One nation,One tax. Yes, I am talking about the much awaited, hope setting historic event – The Constitution’s (One Hundred Twenty second Amendment) Bill -GST. which was passed in Rajya Sabha on August 3, 2016 by a full majority and approved by the Lok Sabha on 8 August 2016. till date it has been ratified by 23 states.
GST is a single tax on the supply of goods and services, from the manufacturer to the consumer. Credits of input taxes paid at each stage will be available in the subsequent stage of value addition.The final consumer will thus bear only the GST charged by the last dealer in the supply chain, with set-off benefits at all the previous stages.
Talking about its history, In 2003, the Kelkar Task Force on indirect tax had suggested a comprehensive Goods and Services Tax (GST) based on VAT principle.A proposal to introduce a National level Goods and Services Tax (GST) by April 1, 2010 was first mooted in the Budget Speech for the financial year 2006-07.
NEED OF GST
in production and distribution of goods, services are increasingly used or consumed and vice versa. Separate taxes for goods and services, which is the present taxation system, requires division of transaction values into value of goods and services for taxation, leading to greater complications, administration, including compliances costs. In the GST system, when all the taxes are integrated, it would make possible the taxation burden to be split equitably between manufacturing and services.Hence, Introduction of a GST is very much essential in the emerging environment of the Indian economy.
According to experts, by implementing the GST, India will gain $15 billion a year. This is because, it will promote more exports, create more employment opportunities and boost growth. It will divide the burden of tax between manufacturing and services.
THE TAXES TO BE SUBSUMED ARE-
Central indirect taxes like Central Excise Duty, Additional Excise Duties, Service Tax, Additional Customs Duty(Countervailing Duty), and Special Additional Duty of Customs and State VAT/Sales Tax, Entertainment Tax, Central Sales Tax, Octroi and Entry tax, Purchase Tax, Luxury tax, and Taxes on lottery, betting and gambling. Taxes on entertainment at panchayat, municipality or district level will continue. Stamp duties, typically imposed on legal agreements by states, will continue to be levied.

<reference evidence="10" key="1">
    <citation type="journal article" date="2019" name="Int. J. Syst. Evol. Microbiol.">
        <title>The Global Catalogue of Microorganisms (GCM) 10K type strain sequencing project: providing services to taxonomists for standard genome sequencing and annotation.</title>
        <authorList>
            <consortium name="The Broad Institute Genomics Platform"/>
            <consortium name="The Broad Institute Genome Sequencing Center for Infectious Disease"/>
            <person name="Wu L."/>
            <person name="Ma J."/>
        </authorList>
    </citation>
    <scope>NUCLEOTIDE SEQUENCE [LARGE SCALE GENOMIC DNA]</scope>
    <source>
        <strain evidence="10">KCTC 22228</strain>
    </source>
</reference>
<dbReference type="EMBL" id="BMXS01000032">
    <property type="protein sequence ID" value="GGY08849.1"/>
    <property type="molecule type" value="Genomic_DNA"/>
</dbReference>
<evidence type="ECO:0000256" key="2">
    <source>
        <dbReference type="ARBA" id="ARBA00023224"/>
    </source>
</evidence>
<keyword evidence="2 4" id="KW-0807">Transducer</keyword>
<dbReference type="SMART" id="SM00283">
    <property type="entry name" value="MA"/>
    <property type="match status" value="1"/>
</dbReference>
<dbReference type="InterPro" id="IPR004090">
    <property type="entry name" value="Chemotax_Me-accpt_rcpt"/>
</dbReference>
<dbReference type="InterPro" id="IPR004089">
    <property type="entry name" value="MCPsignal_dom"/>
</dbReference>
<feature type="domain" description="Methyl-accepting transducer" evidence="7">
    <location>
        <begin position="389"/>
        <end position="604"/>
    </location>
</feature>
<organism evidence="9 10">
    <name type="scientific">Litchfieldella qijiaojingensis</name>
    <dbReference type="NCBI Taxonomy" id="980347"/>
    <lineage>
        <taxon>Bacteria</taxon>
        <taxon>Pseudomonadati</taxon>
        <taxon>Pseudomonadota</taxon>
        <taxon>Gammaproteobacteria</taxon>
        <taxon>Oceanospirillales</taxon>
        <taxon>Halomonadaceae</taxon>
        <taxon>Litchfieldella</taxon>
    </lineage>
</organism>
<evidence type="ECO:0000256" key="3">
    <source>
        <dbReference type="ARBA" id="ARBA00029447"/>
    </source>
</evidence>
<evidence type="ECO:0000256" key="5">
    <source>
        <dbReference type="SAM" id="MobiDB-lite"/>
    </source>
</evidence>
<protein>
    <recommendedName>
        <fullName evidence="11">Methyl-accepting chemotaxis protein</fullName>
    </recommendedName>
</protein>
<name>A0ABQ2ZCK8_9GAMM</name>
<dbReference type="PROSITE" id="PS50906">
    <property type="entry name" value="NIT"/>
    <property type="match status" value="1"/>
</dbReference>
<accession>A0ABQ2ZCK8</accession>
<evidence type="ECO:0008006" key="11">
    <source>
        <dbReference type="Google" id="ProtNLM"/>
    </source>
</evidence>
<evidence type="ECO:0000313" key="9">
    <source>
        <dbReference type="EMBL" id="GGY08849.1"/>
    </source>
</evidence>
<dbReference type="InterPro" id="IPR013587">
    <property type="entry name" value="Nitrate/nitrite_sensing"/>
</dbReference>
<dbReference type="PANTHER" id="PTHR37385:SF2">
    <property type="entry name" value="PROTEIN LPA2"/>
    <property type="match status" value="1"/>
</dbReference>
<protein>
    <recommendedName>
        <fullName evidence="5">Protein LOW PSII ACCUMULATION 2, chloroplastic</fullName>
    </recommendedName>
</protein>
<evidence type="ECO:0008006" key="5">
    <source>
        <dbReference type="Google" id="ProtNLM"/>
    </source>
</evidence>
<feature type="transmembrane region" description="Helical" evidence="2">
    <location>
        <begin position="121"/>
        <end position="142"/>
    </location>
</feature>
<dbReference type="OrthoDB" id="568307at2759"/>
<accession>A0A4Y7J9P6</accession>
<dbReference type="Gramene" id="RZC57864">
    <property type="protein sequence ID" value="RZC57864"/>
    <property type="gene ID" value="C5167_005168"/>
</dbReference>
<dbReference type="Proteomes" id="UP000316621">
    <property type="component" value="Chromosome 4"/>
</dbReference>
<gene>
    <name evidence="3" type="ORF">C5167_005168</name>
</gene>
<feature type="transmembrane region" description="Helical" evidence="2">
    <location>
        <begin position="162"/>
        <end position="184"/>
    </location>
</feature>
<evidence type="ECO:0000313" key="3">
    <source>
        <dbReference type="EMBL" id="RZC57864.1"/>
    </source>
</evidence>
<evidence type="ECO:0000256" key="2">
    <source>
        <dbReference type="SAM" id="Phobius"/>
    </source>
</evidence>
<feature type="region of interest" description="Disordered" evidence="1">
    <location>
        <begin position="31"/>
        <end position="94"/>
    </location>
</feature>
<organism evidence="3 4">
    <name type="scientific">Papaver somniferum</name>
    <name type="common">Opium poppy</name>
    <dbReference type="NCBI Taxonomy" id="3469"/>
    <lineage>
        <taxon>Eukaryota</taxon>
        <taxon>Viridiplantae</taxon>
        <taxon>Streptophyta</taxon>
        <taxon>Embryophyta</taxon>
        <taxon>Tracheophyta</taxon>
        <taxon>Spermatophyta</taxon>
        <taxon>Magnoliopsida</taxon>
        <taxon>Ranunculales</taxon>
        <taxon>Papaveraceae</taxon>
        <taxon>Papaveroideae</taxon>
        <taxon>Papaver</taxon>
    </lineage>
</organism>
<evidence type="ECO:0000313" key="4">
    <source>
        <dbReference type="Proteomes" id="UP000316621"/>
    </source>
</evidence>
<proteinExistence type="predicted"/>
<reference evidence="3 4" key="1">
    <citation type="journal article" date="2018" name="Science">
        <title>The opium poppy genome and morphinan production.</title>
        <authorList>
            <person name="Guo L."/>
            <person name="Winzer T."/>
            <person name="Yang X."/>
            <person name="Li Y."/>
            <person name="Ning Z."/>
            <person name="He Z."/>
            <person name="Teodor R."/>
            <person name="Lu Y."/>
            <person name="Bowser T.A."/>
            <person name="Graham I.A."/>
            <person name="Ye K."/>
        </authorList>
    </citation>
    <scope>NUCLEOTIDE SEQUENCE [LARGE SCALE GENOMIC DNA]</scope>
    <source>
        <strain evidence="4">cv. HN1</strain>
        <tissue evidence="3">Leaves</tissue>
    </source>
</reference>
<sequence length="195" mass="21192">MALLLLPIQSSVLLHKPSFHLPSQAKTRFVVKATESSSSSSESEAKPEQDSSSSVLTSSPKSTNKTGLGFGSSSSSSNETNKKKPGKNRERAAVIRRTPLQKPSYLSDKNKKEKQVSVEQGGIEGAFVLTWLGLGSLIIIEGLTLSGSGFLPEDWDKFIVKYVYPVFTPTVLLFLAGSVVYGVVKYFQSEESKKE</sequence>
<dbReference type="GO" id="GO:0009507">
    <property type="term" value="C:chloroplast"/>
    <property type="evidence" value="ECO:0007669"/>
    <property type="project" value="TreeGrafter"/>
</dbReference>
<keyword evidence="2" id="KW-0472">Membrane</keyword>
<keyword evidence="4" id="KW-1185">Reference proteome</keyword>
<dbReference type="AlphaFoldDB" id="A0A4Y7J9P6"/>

ITS SCOPE COVERS
All goods and services, except alcoholic liquor for human consumption. Petroleum and products(crude,high speed diesel, motor spirit, aviation turbine fuel and natural gas) shall be subject to GST – date to be notified by the GST Council.
The 2 Components of GST –
Central GST (CGST) and State GST (SGST).Centre would levy and collect CGST, and States would levy and collect the SGST on all transactions within a State. The input tax credit of CGST would be available for discharging the CGST liability on the output at each stage. Similarly, the credit of SGST paid on inputs would be allowed for paying the SGST on output. No cross utilization of credit would be permitted.In case of inter-State transactions, the Centre would levy and collect the Integrated Goods and Services Tax (IGST) on all inter-State supplies of goods and services.
The IGST would roughly be equal to CGST plus SGST.
STRUCTURE OF MANAGEMENT
The Central and State Governments have jointly registered Goods and Services Tax Network (GSTN) as a not-for-profit, non-Government Company to provide front end services of registration, returns and payments to all taxpayers, and the backend IT modules for certain States that include processing of returns, registrations, audits, assessments, appeals, etc. All States, accounting authorities, RBI and banks, are also preparing their IT infrastructure for the administration of GST.
GST Council would examine issues relating to goods and services tax and make recommendations to the Union and the States on parameters like rates, taxes, cesses and surcharges to be subsumed, exemption list and threshold limits, Model GST laws, etc. The Council shall function under the Chairmanship of the Union Finance Minister and will have all the State Governments as Members.